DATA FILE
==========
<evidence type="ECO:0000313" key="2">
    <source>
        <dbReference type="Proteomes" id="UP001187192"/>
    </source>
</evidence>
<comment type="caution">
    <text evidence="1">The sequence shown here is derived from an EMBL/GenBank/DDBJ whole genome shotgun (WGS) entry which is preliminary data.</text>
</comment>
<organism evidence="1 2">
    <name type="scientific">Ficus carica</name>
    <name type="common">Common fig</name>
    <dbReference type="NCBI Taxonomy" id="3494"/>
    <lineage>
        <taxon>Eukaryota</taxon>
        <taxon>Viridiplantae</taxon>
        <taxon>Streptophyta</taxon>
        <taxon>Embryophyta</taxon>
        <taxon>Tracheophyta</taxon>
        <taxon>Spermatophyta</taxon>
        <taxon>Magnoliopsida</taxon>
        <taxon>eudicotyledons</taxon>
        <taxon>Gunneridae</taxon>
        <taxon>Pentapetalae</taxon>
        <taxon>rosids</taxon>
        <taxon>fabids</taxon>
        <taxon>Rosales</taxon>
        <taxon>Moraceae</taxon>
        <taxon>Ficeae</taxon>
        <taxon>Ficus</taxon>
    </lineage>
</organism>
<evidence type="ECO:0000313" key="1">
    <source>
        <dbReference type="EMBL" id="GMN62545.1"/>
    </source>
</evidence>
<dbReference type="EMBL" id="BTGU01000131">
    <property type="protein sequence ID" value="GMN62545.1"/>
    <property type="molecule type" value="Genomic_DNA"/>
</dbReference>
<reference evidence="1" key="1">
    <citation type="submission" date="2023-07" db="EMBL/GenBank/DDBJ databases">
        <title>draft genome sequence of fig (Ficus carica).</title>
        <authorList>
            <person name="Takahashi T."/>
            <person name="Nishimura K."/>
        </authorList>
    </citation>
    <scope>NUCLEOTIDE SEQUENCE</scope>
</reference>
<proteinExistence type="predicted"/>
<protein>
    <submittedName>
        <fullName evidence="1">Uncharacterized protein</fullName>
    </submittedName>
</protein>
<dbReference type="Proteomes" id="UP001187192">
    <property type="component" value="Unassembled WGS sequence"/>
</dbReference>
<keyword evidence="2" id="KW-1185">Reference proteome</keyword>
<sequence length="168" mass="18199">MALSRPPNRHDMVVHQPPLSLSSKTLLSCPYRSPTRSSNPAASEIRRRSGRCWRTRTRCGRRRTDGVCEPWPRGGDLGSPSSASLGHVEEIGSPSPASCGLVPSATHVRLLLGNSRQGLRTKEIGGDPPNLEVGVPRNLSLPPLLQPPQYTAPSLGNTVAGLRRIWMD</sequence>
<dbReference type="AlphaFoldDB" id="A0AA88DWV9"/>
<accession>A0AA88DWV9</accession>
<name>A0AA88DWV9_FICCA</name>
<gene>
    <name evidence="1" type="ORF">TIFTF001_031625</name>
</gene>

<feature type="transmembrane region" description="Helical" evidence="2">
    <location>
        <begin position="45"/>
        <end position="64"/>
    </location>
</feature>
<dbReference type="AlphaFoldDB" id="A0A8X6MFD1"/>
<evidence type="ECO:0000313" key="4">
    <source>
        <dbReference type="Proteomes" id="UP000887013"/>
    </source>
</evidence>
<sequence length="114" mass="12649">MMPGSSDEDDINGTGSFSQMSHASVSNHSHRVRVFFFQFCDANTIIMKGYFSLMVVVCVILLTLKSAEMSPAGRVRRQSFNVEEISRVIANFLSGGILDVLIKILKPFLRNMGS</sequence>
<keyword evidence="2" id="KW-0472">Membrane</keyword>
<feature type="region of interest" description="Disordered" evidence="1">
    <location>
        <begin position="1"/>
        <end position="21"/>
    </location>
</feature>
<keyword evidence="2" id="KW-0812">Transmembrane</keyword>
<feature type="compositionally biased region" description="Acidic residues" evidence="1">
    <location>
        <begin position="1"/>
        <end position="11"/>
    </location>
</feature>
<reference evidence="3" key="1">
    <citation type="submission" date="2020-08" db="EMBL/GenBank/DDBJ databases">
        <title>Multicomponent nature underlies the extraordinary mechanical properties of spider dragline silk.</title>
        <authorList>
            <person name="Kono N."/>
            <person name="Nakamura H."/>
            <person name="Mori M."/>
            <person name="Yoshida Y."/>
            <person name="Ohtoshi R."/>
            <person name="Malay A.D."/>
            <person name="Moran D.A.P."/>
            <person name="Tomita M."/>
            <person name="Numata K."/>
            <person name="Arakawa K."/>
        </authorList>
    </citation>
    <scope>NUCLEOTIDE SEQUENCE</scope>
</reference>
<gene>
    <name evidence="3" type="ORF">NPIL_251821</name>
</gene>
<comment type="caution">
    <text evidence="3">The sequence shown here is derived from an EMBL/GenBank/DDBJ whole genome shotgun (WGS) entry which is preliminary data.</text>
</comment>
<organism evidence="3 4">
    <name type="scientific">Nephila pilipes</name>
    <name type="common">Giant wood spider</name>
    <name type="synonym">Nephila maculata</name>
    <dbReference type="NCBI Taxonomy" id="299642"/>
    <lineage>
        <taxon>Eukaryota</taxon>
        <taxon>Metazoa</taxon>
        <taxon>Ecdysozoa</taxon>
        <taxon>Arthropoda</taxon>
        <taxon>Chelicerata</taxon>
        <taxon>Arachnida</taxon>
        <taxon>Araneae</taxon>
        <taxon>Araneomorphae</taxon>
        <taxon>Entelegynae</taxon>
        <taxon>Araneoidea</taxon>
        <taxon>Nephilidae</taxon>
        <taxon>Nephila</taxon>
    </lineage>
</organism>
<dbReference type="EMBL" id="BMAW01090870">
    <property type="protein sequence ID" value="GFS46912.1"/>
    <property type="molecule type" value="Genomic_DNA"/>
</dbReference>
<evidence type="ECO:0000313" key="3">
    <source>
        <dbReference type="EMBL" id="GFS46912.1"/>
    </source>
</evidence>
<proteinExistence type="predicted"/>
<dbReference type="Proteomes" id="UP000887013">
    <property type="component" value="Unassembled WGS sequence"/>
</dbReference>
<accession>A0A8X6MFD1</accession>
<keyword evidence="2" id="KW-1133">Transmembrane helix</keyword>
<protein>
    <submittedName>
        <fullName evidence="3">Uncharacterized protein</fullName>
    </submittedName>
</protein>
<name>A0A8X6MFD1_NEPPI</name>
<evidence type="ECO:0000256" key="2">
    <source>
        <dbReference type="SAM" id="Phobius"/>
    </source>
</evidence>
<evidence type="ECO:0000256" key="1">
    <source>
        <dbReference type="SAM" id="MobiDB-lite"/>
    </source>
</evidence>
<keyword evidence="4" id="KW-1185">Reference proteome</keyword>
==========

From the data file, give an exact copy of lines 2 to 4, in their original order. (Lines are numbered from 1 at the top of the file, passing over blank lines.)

    <source>
        <dbReference type="Proteomes" id="UP001187192"/>
    </source>